Julian Knight: Now what we need is a rapid move to a citizen's pension
The nettle has been grasped and we're on the way to a fairer state pension system, but let's get there quickly
Sunday 16 October 2011
The Government has done just enough on the age at which women collect their state pension to head off a possible defeat of the Pension Bill.
The changes are, on paper, relatively slight – the date at which the state pension age will rise from 65 to 66 will be pushed back six months to October 2020. This will mean, though, that a cohort of women born in the 1950s will not face a delay of more than 18 months in getting their pension. Some were going to have to wait two years.
All in all, this seems a sensible compromise. There is a real need to get on with the raising of the state pension age if we're going to move to a fairer system which reflects the fact that average life expectancy means you can spend almost as long receiving a state pension as contributing to it.
Raising the state pension age is fairer in another way too. At present, men die on average four years earlier than women, but have to wait five years longer for their state pension – that's nine years. Taken at face value this seems grossly discriminatory against men. Now, of course there are traditionally big differences in the financial position of men and women, which is probably reason enough for this long-standing difference in the state pension age.
But, with a reduction in the number of years to qualify for a state pension – now you only need 30 years' National Insurance contributions, whether you're a man or a woman – and the fact that more women than ever are in the labour market, this state pensions inequality is being addressed rapidly.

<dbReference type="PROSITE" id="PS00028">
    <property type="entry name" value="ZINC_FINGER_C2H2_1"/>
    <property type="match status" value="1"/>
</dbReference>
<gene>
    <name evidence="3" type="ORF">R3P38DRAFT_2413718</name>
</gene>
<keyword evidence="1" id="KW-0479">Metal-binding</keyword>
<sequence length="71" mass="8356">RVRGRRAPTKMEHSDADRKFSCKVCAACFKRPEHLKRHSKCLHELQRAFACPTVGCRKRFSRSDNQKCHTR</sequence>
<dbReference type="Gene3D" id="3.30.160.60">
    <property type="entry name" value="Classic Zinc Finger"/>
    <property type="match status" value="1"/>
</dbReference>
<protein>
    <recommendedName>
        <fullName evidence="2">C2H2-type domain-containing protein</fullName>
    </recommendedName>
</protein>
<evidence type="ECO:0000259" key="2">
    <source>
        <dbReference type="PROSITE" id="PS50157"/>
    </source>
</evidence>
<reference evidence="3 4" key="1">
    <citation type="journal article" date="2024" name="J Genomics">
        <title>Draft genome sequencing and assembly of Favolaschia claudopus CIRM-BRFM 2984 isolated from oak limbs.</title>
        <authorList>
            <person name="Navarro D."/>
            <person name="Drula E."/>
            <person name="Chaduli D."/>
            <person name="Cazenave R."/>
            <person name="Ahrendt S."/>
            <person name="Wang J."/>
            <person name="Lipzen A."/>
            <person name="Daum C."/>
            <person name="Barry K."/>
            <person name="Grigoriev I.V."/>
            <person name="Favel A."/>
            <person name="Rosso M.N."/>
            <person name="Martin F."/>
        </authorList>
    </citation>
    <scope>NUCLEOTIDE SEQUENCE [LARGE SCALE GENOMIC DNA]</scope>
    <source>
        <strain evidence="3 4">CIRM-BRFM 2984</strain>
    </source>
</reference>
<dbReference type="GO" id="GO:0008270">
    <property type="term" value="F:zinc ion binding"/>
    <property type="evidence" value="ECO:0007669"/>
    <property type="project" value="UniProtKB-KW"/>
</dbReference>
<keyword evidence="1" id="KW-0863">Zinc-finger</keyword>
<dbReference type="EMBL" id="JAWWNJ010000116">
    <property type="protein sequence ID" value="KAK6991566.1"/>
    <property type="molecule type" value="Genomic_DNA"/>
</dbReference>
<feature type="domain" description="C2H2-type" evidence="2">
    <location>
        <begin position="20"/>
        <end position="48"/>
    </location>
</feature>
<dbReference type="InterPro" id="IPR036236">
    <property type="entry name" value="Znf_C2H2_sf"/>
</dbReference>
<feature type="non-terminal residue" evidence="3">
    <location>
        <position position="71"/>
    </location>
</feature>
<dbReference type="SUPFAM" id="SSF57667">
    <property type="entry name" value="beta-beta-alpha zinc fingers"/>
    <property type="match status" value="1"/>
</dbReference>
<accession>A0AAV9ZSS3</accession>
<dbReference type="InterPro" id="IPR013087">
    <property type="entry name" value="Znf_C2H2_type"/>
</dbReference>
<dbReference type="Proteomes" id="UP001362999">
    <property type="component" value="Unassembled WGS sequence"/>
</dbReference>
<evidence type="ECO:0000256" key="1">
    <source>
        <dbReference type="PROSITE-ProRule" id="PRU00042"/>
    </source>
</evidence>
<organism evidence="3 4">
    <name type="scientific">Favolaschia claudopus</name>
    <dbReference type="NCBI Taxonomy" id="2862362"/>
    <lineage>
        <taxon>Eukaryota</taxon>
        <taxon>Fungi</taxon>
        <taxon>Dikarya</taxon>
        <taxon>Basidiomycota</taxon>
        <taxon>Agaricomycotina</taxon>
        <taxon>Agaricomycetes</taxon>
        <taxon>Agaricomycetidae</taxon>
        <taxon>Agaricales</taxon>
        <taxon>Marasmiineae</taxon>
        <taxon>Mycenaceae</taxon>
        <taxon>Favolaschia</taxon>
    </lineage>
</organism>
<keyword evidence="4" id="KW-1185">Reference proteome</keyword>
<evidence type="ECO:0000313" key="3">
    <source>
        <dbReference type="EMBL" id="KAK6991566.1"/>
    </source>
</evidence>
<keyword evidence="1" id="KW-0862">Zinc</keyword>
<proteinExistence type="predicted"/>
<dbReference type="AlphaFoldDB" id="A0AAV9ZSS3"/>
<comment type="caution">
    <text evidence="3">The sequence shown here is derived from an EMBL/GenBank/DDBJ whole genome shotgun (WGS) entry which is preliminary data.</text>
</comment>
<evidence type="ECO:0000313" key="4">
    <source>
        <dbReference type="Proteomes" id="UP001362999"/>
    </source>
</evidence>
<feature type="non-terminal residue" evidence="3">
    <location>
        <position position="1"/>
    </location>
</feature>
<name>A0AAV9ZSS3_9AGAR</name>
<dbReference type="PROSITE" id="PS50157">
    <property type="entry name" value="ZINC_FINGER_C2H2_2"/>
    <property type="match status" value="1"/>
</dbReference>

Despite the calls from some unions to leave things as they are, it's good to see that the Government is grabbing this particular nettle and getting on with reform. Let's hope we can also see a rapid move to a citizen's pension – which will involve the scrapping of means-tested benefit in favour of a higher basic state pension – and moves on making private pensions much more flexible and attractive to the person in the street.
Fine wines are slipping down
The choice of assets to invest in for above-inflation growth is narrowing all the time. On Friday, it was revealed by Bordeaux Index that the price of fine wine had actually slipped 7.5 per cent in the last quarter, dramatically reversing the trend of the past year or so, which saw investment in wine one of the few stellar performers.
Bordeaux Index put the fall down to buyers choosing to move away from the most tradeable first growths – Lafite, Latour, Margaux, Château Haute-Brion and Mouton Rothschild – to the slightly lower-prestige and hence cheaper vineyards. Reading between the lines, what seems to have happened is that some of the great vineyards, seeing the huge interest from wealthy Chinese buyers, have been ramping up prices and restricting supply. As a result, they have prompted their investors to turn elsewhere. Killing the goose that lays the golden egg springs to mind.
Driving the young off the road
Confused.com says that car insurance quotes in my part of London have risen 13.1 per cent on average over the past year. But that's nothing compared with the pain felt by young drivers who see their premiums now at almost four times the cost of those of a driver of my age. No wonder the Commons Transport Select Committee was recently told that young drivers believe they are being priced off the road. If you're a parent you probably have to cover the costs of your kids' car cover yourself, or place them on your own policy as a named driver. But the technology is there to sort this problem out and deliver more realistic and, frankly, fairer quotes to young drivers – most of whom are responsible.